I have a story to tell. So if you have a few minutes, sit down, crack open your favorite beverage, and read along. I'm enjoying a Sam Adams blackberry witbier while writing this post - and listening to some tunes through my new speakers. Cheers to good music and hi-fi sound!
My fiancé and I have been at our new home for about a year now. It's a small place, nothing special, just a humble 2-bedroom starter home. The living room is about 15 x 20 ft, hardwood flooring, couch, table, tv, not much else. We do most of our "living" there. We also watch a few movies every week, but our entertainment system is lacking. Until today, it consisted of a tube TV, a DVD player, and a DTV box w/ bunny ears. That's it. It's gotten us by so far.
I've always been a music and film nut. I try to see at least 10 concerts per year, and probably go to twice as many movies (hey, I save money not having cable). I don't watch much TV, but we use the set-up described above for watching DVDs. For private music listening, I've always resorted to my car. This lets me turn up the volume and really enjoy the sound. In the house, I have an $80 Tivoli Audio single speaker radio from Target on the table in the kitchen. It sounds amazingly good for what it is.
About a month ago, I got this idea that I would install some kind of "home theater system" in the living room. The objective was to have the best sound possible for the least about of money - what an original idea! But seriously, like the Tivoli radio, I liked the prospect of having a simple set-up that delivered the goods, so thought I'd do some research and see what my options were. I knew one thing, whatever it was had to be small. My fiancé wouldn't permit a stack of components and floor-standing speakers. How do I explain it - she's a clean freak, and likes to have as little of everything
So I made a decision: my home theater system would be "Dolby 2.0" or basic 2-channel stereo, and this fact alone should keep the cost down. I knew from experience that you can have great sound quality from just a pair of good speakers and a modest amplifier. Take headphones, for example, and car stereos. No, it's not Dolby Digital 7._ THX certified Pro Logic, whatever... nope, a simple pair of stereo speakers can sound very, very good. And so the search was on.
I started Googling bookshelf speakers, and eventually migrated into Logitech and Klipsch desktop speakers for the PC. Since I use a set of Boston Acoustics PC speakers at work that sound pretty good, I looked into this area as a very real possibility. No fancy bells and whistles, just a set of left and rights, maybe a small subwoofer. The best part was, most of these PC speakers had the amplifier built in, so that meant no external components. Also, I know the gamers like to blast their sound effects pretty loudly, so maybe a good set of PC speakers could take a beating and sound good doing it?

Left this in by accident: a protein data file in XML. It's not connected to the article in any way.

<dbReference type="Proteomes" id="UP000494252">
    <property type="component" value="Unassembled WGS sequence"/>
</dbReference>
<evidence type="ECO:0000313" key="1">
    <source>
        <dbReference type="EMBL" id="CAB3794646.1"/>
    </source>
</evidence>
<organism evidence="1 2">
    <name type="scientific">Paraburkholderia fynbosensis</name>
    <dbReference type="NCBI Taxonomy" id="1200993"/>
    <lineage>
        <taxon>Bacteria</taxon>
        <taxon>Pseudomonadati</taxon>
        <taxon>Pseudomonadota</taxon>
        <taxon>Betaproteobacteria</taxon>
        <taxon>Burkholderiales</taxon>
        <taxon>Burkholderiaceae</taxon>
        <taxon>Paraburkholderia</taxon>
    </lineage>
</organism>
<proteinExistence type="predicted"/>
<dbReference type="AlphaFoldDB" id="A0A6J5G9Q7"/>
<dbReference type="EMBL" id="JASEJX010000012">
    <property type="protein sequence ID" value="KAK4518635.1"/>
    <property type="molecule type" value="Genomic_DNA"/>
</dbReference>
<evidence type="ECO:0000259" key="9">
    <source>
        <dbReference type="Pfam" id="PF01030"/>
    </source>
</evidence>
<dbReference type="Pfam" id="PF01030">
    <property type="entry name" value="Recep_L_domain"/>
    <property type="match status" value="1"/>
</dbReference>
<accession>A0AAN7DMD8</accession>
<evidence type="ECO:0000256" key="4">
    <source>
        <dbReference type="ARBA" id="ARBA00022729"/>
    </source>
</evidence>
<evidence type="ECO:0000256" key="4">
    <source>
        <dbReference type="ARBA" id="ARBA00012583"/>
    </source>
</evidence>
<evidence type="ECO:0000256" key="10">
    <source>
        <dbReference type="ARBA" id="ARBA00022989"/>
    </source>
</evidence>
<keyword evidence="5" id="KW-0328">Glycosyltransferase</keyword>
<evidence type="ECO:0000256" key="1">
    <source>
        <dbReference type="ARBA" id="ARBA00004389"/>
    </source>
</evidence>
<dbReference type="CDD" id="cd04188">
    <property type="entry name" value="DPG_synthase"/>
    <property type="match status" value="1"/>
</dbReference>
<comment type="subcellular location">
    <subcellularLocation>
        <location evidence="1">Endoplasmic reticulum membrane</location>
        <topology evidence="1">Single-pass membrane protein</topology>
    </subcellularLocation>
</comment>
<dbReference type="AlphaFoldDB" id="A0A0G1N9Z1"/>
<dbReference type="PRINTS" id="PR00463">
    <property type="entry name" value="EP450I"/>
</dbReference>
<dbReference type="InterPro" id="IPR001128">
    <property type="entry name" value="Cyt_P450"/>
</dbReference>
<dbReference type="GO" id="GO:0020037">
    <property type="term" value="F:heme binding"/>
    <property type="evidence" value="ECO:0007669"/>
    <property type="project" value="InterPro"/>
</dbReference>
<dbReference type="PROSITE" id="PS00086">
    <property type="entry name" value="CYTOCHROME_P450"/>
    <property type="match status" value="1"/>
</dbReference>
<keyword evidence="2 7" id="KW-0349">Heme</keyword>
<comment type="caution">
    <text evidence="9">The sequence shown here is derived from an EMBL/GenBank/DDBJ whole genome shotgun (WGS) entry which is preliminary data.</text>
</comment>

Not sure how or when I made the discovery, but I think it was sorting by price at some on-line electronics dealer like newegg or J&R. The cut-off was $200. Yes, I had made the decision to buy an entire home theater system for under $200. I figured a set of desktop PC speakers for $200 might actually be a good starting point. At least I could take notes, then visit a local store and test a few out.
The "discovery" was a pair of speakers called the Audioengine 2. I had never heard of this company, but after reading a few reviews and consumer postings, I became very interested. Basically, here was a pair of stereo 2-way speakers, about 6" tall, employing Kevlar woofers & silk dome tweets - with 30Wrms of built in amplification, for $199. The idea was to connect your computer or iPod, but with RCA and 1/8" phono inputs, anything is possible. The big audio magazines like Stereophile were eating this up, saying some damn good things about this product.
Here's a photo of the system:
Yep, that's it. Two speakers. Sure, there's a power supply, and a single 6 ft long piece of speaker wire, and a cord to plug in your iPod, but really, that's it. As far as looks go, I think they're pretty elegant, using the traditional piano gloss black, or if you want them in white, there is that option. One reviewer said he couldn't decide which color to get, so he bought a pair of both!
Other comments I read slowly convinced me that for $200, this was a sweet deal. Probably the single thing that made up my mind was this quote from the cnet review:"I moved the Audioengine 2 out from the desktop and played them in my bedroom hooked up to a CD player. Wow, with more breathing room the sound was even better and stereo imaging stretched way beyond the actual locations of the speakers."